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Psychosocial stress and social support as mediators of relationships between income, length of residence and depressive symptoms among African American women on Detroit's eastside


  • Schulz, Amy J.
  • Israel, Barbara A.
  • Zenk, Shannon N.
  • Parker, Edith A.
  • Lichtenstein, Richard
  • Shellman-Weir, Sheryl
  • A.B., Laura Klem


Patterns of mental health are clearly associated with life circumstances, including educational and economic opportunities, access to safe and supportive neighborhoods, socially structured exposures to stressors and to supportive relationships. In this article, we examine the social and economic correlates of depressive symptoms among African American women residing within a predominantly African American urban neighborhood in Detroit, USA, with relatively few economic resources. We identify distinct stressors associated with financial strain, neighborhood social disorder (concern about police responsiveness, safety stress), and experiences of discrimination. We test the extent to which each of these stressors mediates relationships between household income, length of residence in the neighborhood, social support and depressive symptoms. Our results suggest that for women in this racially segregated area with a high concentration of poverty, relationships between household income and symptoms of depression are partially mediated by financial stress and social support, but that stressors associated with neighborhood disorder and discrimination influence depressive symptoms independent of household income. Furthermore, we find that length of residence in the neighborhood is negatively associated with financial stress and positively associated with police stress and social support, with no significant net effect on symptoms of depression. We conclude that higher household income may help reduce symptoms of depression by reducing financial stress and strengthening social support even within neighborhoods with high concentrations of poverty. However, increased household income does not protect African American women residing in a high poverty community from distress associated with neighborhood disorder or experiences of discrimination.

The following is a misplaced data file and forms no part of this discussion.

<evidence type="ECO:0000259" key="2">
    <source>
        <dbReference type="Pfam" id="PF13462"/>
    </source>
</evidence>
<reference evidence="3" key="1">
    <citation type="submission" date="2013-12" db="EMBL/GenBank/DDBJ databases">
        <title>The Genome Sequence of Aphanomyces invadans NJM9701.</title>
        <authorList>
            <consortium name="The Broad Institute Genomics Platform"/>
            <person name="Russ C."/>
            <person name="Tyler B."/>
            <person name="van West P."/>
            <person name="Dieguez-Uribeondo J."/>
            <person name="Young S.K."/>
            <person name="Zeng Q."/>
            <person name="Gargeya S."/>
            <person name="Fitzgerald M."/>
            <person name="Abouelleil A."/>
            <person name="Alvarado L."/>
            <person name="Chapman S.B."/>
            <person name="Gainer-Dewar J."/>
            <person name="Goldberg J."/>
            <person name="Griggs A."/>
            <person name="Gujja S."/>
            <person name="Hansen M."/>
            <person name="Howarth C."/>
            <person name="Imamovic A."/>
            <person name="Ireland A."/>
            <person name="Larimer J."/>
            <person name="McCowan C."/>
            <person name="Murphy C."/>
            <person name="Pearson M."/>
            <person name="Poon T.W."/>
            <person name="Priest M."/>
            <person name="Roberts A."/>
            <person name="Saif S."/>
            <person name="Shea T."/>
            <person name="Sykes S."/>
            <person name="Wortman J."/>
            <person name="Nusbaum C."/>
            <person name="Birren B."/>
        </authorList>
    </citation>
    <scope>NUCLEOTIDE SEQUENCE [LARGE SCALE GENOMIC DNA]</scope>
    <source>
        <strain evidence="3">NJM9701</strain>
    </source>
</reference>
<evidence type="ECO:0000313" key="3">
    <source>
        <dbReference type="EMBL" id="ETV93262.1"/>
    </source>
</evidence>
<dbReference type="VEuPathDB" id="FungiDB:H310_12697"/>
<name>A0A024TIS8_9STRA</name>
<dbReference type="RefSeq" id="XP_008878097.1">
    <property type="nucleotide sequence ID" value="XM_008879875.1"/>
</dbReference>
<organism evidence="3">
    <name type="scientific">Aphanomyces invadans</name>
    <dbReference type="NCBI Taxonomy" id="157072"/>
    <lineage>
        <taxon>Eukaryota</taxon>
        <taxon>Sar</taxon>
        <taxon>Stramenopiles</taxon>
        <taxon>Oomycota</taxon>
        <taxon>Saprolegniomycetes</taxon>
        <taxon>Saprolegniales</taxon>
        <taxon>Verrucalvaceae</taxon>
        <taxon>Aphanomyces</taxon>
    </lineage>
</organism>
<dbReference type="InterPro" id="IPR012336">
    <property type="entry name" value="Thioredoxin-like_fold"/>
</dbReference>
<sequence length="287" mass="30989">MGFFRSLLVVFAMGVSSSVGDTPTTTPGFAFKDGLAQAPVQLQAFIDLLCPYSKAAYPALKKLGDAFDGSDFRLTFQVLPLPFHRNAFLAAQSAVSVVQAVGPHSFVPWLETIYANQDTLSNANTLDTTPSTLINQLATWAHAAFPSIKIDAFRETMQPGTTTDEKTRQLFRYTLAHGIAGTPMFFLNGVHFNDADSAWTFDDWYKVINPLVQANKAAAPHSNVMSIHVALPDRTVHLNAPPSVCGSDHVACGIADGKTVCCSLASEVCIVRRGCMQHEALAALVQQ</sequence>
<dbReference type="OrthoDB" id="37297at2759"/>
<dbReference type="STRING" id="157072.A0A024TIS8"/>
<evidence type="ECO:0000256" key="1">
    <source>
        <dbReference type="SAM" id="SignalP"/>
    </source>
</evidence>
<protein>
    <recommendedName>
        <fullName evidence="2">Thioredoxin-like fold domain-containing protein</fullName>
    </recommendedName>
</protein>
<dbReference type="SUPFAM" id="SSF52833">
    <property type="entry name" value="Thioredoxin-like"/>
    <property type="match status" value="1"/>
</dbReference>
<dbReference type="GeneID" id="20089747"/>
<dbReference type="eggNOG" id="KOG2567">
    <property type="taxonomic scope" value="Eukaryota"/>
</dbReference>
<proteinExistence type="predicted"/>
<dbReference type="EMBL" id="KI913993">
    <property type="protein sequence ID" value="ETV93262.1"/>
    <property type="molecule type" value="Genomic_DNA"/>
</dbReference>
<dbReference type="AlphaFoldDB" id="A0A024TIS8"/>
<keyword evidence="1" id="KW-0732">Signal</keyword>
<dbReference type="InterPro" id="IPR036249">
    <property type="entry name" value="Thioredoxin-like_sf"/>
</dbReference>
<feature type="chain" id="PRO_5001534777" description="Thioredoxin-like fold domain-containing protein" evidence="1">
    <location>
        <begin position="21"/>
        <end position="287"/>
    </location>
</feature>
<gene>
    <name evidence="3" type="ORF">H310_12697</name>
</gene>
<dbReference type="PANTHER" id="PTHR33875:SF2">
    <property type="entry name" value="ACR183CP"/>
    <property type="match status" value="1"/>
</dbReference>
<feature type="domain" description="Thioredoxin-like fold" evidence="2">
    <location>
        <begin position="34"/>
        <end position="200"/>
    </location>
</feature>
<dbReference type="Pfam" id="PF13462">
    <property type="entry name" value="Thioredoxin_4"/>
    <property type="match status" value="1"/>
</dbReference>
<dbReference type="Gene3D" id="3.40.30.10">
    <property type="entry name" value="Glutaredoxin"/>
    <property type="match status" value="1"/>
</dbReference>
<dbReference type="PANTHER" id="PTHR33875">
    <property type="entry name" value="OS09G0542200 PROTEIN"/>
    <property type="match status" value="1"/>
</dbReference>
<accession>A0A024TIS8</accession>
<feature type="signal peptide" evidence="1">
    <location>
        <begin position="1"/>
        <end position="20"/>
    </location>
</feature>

Suggested Citation

  • Schulz, Amy J. & Israel, Barbara A. & Zenk, Shannon N. & Parker, Edith A. & Lichtenstein, Richard & Shellman-Weir, Sheryl & A.B., Laura Klem, 2006. "Psychosocial stress and social support as mediators of relationships between income, length of residence and depressive symptoms among African American women on Detroit's eastside," Social Science & Medicine, Elsevier, vol. 62(2), pages 510-522, January.
  • Handle: RePEc:eee:socmed:v:62:y:2006:i:2:p:510-522

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    References listed on IDEAS

    1. repec:aph:ajpbhl:2003:93:2:200-208_6 is not listed on IDEAS
    2. Silver, Eric & Mulvey, Edward P. & Swanson, Jeffrey W., 2002. "Neighborhood structural characteristics and mental disorder: Faris and Dunham revisited," Social Science & Medicine, Elsevier, vol. 55(8), pages 1457-1470, October.
    3. repec:aph:ajpbhl:2003:93:2:232-238_6 is not listed on IDEAS
    4. Larson, Ann & Bell, Martin & Young, Anne Frances, 2004. "Clarifying the relationships between health and residential mobility," Social Science & Medicine, Elsevier, vol. 59(10), pages 2149-2160, November.
    5. Schulz, A. & Israel, B. & Williams, D. & Parker, E. & Becker, A. & James, S., 2000. "Social inequalities, stressors and self reported health status among African American and white women in the Detroit metropolitan area," Social Science & Medicine, Elsevier, vol. 51(11), pages 1639-1653, December.
    6. repec:aph:ajpbhl:2004:94:5:737-738_8 is not listed on IDEAS
    7. repec:aph:ajpbhl:2002:92:4:624-631_4 is not listed on IDEAS
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    Cited by:

    1. Fiona Imlach Gunasekara & Kristie Carter & Peter Crampton & Tony Blakely, 2013. "Income and individual deprivation as predictors of health over time," International Journal of Public Health, Springer;Swiss School of Public Health (SSPH+), vol. 58(4), pages 501-511, August.
    2. Meffert, Susan M. & McCulloch, Charles E. & Neylan, Thomas C. & Gandhi, Monica & Lund, Crick, 2015. "Increase of perceived frequency of neighborhood domestic violence is associated with increase of women's depression symptoms in a nationally representative longitudinal study in South Africa," Social Science & Medicine, Elsevier, vol. 131(C), pages 89-97.
    3. Scott Payne & Jeremy Yorgason & Jeffrey Dew, 2014. "Spending Today or Saving for Tomorrow: The Influence of Family Financial Socialization on Financial Preparation for Retirement," Journal of Family and Economic Issues, Springer, vol. 35(1), pages 106-118, March.
    4. Kendzor, Darla E. & Reitzel, Lorraine R. & Mazas, Carlos A. & Cofta-Woerpel, Ludmila M. & Cao, Yumei & Ji, Lingyun & Costello, Tracy J. & Vidrine, Jennifer Irvin & Businelle, Michael S. & Li, Yisheng , 2012. "Individual- and area-level unemployment influence smoking cessation among African Americans participating in a randomized clinical trial," Social Science & Medicine, Elsevier, vol. 74(9), pages 1394-1401.
    5. Mickelson, Kristin D. & Demmings, Jessica L., 2009. "The impact of support network substitution on low-income women's health: Are minor children beneficial substitutes?," Social Science & Medicine, Elsevier, vol. 68(1), pages 80-88, January.


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